18 Prevalence 1 – 4 girls will be sexually abused before their 16 th birthday. 1 – 7 boys will be sexually abused before their 16 th birthday. (Adolescent Health Research Group, 2003) 7% - 36% of girls (WHO, 2003) 3% - 29% of boys (WHO, 2003) Sexual Abuse is common



21 Childhood sexual behaviours Children who molest other children Natural & Healthy Behaviours

22 Types of sexualised behaviour “Normal” – natural, healthy, exploratory Sexually reactive Extensive mutual Molesting

23 Family violence…It’s never OK

24 Domestic Violence Act 1995 s4 Definition of Domestic Relationships A domestic relationship is defined in the Domestic Violence Act as: –Partner –Family member including children –Someone who ordinarily shares the household (e.g. flat mates, other children) –Close personal relationship

25 Definition Of Domestic Violence Domestic Violence: violence against one person by any other person with whom that person is, or has been, in a domestic relationship Violence: physical, sexual, and psychological abuse. This includes intimidation, harassment, damage to property, or threats of physical, sexual, or psychological abuse A person psychologically abuses a child if that person: causes or allows the child to see or hear the physical, sexual, or psychological abuse of a person with whom the child has a domestic relationship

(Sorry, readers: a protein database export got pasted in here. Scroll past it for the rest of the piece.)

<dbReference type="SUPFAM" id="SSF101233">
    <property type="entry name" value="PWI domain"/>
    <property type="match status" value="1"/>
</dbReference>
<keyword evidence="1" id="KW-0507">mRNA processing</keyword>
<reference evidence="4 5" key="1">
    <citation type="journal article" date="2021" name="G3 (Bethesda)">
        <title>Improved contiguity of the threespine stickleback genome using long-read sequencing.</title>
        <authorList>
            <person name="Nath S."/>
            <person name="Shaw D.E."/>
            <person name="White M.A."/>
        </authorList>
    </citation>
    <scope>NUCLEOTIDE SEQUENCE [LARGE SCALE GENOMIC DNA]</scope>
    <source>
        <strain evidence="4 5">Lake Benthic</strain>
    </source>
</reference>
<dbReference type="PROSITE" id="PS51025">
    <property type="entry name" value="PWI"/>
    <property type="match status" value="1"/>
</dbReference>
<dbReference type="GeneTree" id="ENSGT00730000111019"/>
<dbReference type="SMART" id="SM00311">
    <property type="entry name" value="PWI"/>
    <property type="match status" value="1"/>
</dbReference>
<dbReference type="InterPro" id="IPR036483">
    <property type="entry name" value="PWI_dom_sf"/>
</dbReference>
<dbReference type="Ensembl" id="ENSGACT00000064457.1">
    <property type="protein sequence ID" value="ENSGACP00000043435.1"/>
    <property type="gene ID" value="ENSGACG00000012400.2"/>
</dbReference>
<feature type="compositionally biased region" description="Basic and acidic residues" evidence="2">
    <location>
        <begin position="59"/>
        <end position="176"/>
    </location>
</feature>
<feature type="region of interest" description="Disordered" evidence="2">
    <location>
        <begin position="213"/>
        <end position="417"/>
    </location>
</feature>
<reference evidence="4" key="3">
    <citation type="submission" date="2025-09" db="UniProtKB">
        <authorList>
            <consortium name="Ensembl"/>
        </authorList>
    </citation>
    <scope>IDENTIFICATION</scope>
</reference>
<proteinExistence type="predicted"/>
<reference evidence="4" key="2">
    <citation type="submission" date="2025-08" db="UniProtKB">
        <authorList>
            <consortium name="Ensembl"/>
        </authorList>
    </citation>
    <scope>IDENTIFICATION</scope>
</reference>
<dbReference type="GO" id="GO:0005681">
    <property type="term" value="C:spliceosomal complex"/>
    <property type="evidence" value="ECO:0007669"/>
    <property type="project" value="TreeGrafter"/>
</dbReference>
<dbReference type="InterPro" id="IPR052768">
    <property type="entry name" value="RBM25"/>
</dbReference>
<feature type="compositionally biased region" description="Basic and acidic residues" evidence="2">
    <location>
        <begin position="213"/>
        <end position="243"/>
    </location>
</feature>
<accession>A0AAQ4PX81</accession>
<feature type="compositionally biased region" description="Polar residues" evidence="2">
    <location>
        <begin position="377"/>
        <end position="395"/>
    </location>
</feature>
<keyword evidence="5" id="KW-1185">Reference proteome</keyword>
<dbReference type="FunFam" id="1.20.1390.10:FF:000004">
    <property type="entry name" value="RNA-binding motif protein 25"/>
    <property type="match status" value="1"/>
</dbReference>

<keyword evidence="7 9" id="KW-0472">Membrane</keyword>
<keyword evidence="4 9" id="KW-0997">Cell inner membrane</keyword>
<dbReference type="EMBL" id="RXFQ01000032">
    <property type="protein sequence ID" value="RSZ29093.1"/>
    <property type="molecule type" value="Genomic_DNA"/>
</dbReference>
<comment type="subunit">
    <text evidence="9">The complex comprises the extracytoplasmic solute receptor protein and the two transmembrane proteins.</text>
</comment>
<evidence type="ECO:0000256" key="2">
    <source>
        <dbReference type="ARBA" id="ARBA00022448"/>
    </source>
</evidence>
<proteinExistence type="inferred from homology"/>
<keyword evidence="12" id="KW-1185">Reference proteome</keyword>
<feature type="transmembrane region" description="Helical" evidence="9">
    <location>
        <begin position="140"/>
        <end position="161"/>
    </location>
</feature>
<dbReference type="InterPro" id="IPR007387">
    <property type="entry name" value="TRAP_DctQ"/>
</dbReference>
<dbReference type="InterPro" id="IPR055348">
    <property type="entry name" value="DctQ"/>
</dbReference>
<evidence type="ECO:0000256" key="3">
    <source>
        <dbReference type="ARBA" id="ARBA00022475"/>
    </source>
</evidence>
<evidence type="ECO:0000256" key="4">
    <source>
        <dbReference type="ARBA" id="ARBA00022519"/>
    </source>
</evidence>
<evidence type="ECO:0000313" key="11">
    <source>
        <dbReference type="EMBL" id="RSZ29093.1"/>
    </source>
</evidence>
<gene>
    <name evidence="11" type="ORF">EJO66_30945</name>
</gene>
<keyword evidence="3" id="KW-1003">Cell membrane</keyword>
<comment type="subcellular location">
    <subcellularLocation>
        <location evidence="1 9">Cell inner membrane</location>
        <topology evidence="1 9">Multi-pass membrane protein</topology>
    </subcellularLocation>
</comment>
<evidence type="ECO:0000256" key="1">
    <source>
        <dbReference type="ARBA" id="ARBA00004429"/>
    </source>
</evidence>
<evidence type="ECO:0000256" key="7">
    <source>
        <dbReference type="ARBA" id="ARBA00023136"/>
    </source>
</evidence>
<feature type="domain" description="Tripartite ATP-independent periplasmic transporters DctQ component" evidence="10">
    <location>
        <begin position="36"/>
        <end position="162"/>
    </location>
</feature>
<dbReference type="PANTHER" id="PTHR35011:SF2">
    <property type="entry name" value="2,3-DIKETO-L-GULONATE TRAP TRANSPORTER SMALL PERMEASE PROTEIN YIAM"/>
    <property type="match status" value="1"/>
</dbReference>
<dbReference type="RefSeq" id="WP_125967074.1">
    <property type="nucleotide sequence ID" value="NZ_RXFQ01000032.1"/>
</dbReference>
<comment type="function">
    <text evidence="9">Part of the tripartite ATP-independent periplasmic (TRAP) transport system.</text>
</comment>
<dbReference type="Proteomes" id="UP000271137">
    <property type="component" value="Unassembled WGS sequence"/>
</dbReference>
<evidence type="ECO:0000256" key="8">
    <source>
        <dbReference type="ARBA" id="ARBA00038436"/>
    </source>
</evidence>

26 70% of partner violence is witnessed by children Family violence can cause severe life long damage On average there are between 50 and 70 incidences of family violence reported to Whangarei Police each week Whangarei Women's Refuge receive up to three times as many reports of family violence each week than Whangarei Police Exposure to Family Violence